China has denied any claims of spying, and said it is a civilian-use balloon intended for meteorology research. Experts have said that their response was feasible.

But analysts said the unexpected incident will not help the strained ties between the two countries, and particularly China's initial response where it said they could not control the balloon and “regretted” that it unintentionally entered U.S. space.

On Saturday, China’s Ministry of Foreign Affairs again emphasized that the balloon's journey was out of its control and urged the U.S. to not “smear” it based on the balloon.

Wang said China “has always strictly followed international law, we do not accept any groundless speculation and hype. Faced with unexpected situations, both parties need to keep calm, communicate in a timely manner, avoid misjudgments and manage differences.”

Alfred Wu, an associate professor at the National University of Singapore, said China’s apology did not appear sincere.

“In the meantime, the relationship will not improve in the near future ... the gap is huge.”

Sat, 04 Feb 2023 13:40:05 -0500 ishook
Chinese balloon spotted in North Carolina as suspected spy craft floats eastward over U.S. airspace

The suspected Chinese spy balloon that entered U.S. airspace earlier this week was spotted over North Carolina on Saturday as it makes its eastward course toward the Atlantic Ocean.

Read more…

The post Chinese balloon spotted in North Carolina as suspected spy craft floats eastward over U.S. airspace appeared first on ENM NEWS.

Sat, 04 Feb 2023 12:35:04 -0500 ishook
Look! Up in the Sky! It’s a … Chinese Spy Balloon? Sat, 04 Feb 2023 12:30:03 -0500 ishook Democrats set to shake up start of 2024 presidential primary

PHILADELPHIA — Democrats are poised to reorder their presidential primary schedule beginning next year, replacing Iowa with South Carolina in the leadoff spot as part of a major overhaul meant to empower Black and other minority voters critical to the party’s base of support.

Read more…

The post Democrats set to shake up start of 2024 presidential primary appeared first on ENM NEWS.

Sat, 04 Feb 2023 11:10:05 -0500 ishook
State of the Union: Joe Biden sees economic glow, GOP sees gloom

WASHINGTON — Going into Tuesday’s State of the Union address, President Joe Biden sees a nation with its future aglow.

Read more…

The post State of the Union: Joe Biden sees economic glow, GOP sees gloom appeared first on ENM NEWS.

Sat, 04 Feb 2023 11:10:05 -0500 ishook
Sen. Jon Tester readies defense panel for hearing into Chinese balloon

Sen. Jon Tester has announced that his Senate defense subcommittee will hold a hearing to demand answers from Biden administration officials on the suspected Chinese spy balloon that overflew U.S. airspace.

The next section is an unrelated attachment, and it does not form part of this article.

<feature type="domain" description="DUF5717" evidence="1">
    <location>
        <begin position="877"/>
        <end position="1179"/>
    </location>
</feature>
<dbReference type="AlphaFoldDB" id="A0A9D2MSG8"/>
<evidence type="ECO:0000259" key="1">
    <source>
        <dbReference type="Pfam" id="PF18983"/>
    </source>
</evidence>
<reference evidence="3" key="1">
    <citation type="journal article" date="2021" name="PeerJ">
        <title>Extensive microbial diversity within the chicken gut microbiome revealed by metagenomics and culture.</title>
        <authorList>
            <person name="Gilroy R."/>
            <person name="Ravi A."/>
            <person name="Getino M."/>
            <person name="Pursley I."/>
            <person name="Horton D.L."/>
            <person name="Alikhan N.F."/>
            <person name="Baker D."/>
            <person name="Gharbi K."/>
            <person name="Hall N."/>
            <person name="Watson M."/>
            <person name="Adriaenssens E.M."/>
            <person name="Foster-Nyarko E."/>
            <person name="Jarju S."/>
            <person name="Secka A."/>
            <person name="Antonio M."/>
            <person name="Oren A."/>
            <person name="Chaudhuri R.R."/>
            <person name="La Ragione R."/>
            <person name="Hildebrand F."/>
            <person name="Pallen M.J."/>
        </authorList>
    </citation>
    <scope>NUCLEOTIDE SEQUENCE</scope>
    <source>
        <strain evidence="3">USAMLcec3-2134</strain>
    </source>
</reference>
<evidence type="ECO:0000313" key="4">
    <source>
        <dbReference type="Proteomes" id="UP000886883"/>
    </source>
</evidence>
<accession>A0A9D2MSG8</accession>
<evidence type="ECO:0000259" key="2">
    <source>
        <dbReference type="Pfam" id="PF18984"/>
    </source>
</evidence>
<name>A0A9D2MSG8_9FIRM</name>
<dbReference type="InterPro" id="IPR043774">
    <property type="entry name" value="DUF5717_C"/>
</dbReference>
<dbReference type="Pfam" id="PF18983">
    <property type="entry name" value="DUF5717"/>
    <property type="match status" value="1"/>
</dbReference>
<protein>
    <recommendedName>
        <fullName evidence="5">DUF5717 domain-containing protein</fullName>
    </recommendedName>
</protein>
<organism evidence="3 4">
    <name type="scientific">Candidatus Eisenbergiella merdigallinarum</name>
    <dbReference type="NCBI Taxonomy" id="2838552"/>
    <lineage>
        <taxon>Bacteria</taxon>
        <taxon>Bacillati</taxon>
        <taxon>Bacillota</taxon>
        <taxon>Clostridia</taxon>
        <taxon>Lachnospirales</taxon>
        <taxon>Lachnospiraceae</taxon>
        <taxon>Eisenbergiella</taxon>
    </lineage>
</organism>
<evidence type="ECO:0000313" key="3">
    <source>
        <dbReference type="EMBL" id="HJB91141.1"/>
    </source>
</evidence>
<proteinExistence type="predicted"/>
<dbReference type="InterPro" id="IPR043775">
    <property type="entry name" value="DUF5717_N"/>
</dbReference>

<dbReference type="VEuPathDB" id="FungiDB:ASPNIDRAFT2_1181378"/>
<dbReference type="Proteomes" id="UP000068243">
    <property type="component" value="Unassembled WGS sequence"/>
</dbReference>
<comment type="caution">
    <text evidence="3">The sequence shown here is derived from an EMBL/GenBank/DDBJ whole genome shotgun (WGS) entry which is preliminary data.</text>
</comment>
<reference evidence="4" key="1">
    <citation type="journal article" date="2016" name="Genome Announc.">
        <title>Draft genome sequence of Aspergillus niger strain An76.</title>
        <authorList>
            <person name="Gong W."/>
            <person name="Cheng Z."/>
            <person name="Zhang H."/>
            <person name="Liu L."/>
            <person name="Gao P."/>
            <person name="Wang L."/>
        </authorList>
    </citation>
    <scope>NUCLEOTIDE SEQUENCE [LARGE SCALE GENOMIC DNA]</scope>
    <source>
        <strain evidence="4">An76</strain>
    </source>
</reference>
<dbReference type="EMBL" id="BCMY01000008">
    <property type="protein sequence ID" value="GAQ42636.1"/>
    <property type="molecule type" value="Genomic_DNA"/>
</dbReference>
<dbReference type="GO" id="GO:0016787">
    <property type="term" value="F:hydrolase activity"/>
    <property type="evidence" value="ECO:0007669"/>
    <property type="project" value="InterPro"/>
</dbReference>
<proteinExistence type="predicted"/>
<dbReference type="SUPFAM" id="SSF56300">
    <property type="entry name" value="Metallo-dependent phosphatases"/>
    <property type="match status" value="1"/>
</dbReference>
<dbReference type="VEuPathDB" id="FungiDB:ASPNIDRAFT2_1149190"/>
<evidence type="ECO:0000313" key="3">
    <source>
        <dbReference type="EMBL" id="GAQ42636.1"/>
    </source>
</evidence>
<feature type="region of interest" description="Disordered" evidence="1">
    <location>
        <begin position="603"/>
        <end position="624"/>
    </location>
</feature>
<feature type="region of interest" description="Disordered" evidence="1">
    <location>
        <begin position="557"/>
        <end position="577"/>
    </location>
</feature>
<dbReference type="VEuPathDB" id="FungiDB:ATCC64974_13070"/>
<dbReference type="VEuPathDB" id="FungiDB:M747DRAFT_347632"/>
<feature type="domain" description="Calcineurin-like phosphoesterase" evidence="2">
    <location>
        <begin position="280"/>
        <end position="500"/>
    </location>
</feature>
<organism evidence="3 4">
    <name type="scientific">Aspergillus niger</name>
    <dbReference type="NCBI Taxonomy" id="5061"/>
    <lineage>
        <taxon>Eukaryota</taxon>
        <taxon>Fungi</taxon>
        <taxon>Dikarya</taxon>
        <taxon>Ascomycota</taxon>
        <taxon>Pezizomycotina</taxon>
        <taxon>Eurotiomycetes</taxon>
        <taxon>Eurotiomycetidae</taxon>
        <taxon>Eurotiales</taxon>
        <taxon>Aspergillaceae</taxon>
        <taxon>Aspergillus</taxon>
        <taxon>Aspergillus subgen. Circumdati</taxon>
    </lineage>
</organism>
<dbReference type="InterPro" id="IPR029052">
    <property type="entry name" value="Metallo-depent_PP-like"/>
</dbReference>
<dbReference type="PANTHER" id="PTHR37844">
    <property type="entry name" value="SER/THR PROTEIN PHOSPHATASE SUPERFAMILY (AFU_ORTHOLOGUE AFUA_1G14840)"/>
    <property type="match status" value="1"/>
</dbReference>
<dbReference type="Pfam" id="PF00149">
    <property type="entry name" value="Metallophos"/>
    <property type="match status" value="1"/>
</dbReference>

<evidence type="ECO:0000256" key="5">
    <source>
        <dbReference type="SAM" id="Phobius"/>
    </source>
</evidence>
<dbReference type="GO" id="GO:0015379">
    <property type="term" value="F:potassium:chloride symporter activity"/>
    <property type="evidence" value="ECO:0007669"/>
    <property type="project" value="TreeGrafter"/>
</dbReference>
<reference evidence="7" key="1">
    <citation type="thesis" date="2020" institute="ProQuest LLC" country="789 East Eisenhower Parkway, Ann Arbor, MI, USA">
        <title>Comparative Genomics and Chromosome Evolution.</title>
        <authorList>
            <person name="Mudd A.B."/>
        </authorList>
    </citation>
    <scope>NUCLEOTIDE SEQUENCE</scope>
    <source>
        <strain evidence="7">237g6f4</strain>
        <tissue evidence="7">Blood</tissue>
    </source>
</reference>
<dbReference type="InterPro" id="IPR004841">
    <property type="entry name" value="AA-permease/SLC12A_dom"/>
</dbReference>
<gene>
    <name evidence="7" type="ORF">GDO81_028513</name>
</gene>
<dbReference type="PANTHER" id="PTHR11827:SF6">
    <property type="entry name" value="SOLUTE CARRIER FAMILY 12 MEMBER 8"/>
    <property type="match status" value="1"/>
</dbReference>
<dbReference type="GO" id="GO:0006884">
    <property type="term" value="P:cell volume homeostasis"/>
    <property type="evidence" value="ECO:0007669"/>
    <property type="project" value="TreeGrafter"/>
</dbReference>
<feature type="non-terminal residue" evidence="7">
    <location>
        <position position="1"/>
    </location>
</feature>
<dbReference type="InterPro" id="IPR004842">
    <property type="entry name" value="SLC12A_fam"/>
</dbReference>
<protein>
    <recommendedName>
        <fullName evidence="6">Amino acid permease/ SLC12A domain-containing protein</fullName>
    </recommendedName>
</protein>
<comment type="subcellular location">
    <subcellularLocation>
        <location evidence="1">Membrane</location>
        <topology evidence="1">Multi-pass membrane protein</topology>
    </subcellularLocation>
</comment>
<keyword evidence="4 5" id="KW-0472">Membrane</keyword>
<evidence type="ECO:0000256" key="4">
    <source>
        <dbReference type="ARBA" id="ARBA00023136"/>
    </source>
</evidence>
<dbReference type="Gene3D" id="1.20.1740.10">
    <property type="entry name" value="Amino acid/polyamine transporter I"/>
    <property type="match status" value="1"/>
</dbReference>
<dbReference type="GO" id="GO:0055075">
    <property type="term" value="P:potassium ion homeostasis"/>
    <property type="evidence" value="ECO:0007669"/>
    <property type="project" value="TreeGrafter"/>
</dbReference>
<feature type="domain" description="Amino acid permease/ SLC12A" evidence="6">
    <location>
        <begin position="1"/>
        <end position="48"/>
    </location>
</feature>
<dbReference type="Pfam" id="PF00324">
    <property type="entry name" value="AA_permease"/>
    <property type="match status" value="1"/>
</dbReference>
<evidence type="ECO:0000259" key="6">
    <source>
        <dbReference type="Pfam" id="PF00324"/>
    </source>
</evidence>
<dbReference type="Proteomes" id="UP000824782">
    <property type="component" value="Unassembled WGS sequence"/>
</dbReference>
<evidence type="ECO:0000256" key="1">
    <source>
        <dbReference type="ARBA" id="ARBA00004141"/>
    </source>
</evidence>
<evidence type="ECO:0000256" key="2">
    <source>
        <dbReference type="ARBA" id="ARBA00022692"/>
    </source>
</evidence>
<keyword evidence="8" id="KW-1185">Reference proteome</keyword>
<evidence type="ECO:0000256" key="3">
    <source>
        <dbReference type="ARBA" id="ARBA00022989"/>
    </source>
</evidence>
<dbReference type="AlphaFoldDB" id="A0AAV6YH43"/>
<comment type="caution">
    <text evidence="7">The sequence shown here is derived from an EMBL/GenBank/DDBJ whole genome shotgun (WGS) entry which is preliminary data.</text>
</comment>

Read more…

The post Sen. Jon Tester readies defense panel for hearing into Chinese balloon appeared first on ENM NEWS.

Sat, 04 Feb 2023 11:10:05 -0500 ishook
China’s Mideast buildup stirs security worries for U.S.

Chinese state-owned firms are building up their presence near the Strait of Hormuz in the Middle East, a new report says, raising the risks of a future clash with U.S. interests in one of the world’s busiest oil transitways.

The growing footprint of Chinese commercial activity in the area, including billions of dollars in investments in oil pipelines and storage terminals alongside the Persian Gulf, is fueling worries from U.S. national security hawks who fear it could provide Beijing with dangerous influence over a major choke point for petroleum shipments.

About a third of the globe’s seaborne crude oil passes through the strait, which narrows to only about 20 miles between Iran and the Arabian peninsula. That includes as much as 45 percent of China’s own oil imports, the report from the Center for Strategic & International Studies notes.

China has previously used spending on pipelines, ports and other commercial facilities to pave the way for military bases near strategic locations such as the mouth of the Red Sea, the CSIS authors write. Now, China’s investment in regional ports and infrastructure in Oman and the United Arab Emirates could provide an entry point for Chinese naval ships in the strait. Such ships already travel nearby waters to patrol against pirate vessels.

“China has laid the groundwork for something it might do in the future,” said Matthew Funaiole, senior fellow at the CSIS China Power Project. “It’s all about giving itself options.”

He added: “China has cast a wide net in the region, which gives it plenty of leverage. And a military facility on the western side of the Arabian peninsula does make sense from a military planning standpoint.”

The Biden administration has kept an eye on Beijing’s presence in the area, said a senior administration official who requested anonymity because of lack of authorization to speak to the media.

“The administration is focused on infrastructure buildout by China and has developed strategies with our G7 allies to ensure a global high-quality and diversified supply chain,” the official said.

The CSIS report documents China’s billions of dollars of investment over the past decade in port facilities in the UAE and Oman, two countries that straddle the strait across the water from Iran. The expansion of Beijing’s footprint at the Khalifa Port in the UAE, plus its ownership stake at a fuels storage terminal at the country’s Port of Fujairah about 100 miles to the east and investment at Duqm Port in Oman, raise the issue of Chinese power growing in the region, the report says.